The cell cycle program of polypeptide labeling in Chlamydomonas reinhardtii.
- Author(s): Howell, SH;
- Posakony, JW;
- Hill, KR
- et al.
Published Web Locationhttps://doi.org/10.1083/jcb.72.2.223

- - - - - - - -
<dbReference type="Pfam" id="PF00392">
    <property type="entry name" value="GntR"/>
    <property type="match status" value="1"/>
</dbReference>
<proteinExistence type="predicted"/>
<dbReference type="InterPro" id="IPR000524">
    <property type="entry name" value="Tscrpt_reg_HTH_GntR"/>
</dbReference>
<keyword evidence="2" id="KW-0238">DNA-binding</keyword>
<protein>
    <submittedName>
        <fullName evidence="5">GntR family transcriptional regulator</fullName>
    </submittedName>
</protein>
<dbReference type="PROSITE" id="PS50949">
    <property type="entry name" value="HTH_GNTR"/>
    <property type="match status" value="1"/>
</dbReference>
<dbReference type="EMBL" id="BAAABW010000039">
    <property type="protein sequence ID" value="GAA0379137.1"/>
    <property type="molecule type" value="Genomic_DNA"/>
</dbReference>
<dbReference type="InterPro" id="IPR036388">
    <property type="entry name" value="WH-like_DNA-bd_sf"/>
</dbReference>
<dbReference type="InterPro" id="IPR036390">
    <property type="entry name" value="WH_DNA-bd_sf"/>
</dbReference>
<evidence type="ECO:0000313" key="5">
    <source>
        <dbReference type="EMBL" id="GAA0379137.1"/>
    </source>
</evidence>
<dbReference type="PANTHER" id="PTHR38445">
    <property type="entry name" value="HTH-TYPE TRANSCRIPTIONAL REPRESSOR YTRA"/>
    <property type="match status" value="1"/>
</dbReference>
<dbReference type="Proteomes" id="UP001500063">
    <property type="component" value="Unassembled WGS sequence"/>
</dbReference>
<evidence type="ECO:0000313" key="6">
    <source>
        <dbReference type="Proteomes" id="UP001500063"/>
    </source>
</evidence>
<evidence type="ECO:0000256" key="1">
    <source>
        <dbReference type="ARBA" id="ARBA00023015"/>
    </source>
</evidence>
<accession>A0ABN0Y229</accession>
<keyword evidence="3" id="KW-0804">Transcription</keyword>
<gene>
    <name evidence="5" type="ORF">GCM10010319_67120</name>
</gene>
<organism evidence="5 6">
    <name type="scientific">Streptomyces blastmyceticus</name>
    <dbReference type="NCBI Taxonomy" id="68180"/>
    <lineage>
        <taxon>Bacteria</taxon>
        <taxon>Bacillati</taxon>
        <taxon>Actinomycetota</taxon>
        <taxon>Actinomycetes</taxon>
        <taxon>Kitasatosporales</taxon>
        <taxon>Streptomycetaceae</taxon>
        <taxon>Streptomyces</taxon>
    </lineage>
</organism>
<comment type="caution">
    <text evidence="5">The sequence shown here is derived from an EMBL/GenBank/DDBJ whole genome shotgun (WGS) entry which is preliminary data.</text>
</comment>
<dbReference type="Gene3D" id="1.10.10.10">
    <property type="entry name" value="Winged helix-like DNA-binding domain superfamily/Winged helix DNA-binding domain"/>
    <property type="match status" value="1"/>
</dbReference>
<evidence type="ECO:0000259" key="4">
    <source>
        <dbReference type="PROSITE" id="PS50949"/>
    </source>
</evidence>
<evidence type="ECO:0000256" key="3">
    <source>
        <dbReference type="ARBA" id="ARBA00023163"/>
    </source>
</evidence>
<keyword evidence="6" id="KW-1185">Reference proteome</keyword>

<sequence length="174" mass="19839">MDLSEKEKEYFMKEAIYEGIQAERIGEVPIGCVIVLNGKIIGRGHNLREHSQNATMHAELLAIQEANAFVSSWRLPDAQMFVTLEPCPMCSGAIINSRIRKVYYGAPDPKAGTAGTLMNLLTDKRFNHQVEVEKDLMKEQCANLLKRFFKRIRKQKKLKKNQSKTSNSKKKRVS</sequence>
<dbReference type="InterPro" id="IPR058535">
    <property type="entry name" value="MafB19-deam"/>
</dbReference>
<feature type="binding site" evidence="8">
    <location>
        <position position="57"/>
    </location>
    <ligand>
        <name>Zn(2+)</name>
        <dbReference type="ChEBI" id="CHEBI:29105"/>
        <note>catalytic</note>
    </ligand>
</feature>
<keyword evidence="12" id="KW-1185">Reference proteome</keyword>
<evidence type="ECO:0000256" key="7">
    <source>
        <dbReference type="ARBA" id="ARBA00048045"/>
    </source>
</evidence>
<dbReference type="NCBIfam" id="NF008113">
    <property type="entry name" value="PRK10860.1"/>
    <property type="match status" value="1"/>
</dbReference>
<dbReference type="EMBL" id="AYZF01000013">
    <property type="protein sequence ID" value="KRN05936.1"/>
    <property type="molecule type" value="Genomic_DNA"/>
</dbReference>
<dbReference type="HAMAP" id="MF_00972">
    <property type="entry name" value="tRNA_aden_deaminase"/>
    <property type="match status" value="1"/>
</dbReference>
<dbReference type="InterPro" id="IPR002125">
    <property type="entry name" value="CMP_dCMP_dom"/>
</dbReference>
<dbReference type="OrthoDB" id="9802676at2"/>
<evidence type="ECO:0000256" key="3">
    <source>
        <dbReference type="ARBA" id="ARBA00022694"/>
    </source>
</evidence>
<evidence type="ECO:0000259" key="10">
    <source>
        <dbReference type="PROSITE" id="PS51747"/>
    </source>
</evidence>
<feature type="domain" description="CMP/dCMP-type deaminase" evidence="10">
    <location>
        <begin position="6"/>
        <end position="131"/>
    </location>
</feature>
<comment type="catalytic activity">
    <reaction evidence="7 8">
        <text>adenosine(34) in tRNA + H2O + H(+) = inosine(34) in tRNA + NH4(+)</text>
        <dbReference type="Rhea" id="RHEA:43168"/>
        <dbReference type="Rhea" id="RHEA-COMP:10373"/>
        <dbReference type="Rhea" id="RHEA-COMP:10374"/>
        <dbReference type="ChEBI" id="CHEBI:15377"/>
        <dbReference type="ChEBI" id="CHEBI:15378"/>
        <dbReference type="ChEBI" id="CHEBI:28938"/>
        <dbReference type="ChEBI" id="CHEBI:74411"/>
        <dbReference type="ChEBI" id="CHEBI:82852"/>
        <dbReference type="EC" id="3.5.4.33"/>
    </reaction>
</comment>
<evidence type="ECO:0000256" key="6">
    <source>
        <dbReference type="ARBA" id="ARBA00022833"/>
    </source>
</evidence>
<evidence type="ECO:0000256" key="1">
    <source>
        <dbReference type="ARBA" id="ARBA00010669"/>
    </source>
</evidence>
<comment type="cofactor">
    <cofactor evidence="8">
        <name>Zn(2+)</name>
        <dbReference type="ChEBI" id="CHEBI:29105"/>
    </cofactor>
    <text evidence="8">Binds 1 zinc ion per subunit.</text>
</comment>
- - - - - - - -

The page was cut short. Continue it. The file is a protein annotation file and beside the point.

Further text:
The cell cycle program of polypeptide labeling in syndhronous cultures of wild-type Chlamydomonas reinhardtii was analyzed by pulse-labeling cells with 35SO4 = or [3H]arginine at different cell cycle stages. Nearly 100 labeled membrane and soluble polypeptides were resolved and studied using one-dimensional sodium dodecyl sulfate (SDS)-polyacrylamide gel electrophoresis. The labeling experiments produced the following results. (a) Total 35SO4 = and [3H]arginine incorporation rates varied independently throughout the cell cycle. 35SO4 = incorporation was highest in the mid-light phase, while [3H]arginine incorporation peaked in the dark phase just before cell division. (b) The relative labeling rate for 20 of 100 polypeptides showed significant fluctuations (3-12 fold) during the cell cycle. The remaining polypeptides were labeled at a rate commensurate with total 35SO4 = or [3H]arginine incorporation. The polypeptides that showed significant fluctuations in relative labeling rates served as markers to identify cell cycle stages. (c) The effects of illumination conditions on the apparent cell cycle stage-specific labeling of polypeptides were tested. Shifting light-grown asynchronous cells to the dark had an immediate and pronounced effect on the pattern of polypeptide labeling, but shifting dark-phase syndhronous cells to the light had little effect. The apparent cell cycle variations in the labeling of ribulose 1,5-biphosphate (RUBP)-carboxylase were strongly influenced by illumination effects. (d) Pulse-chase experiments with light-grown asynchronous cells revealed little turnover or inter-conversion of labeled polypeptides within one cell generation, meaning that major polypeptides, whether labeled in a stage-specific manner or not, do not appear transiently in the cell cycle of actively dividing, light-grown cells. The cell cycle program of labeling was used to analyze effects of a temperature-sensitive cycle blocked (cb) mutant. A synchronous culture of ts10001 was shifted to restrictive temperature before its block point to prevent it from dividing. The mutant continued its cell cycle program of polypeptide labeling for over a cell generation, despite its inability to divide.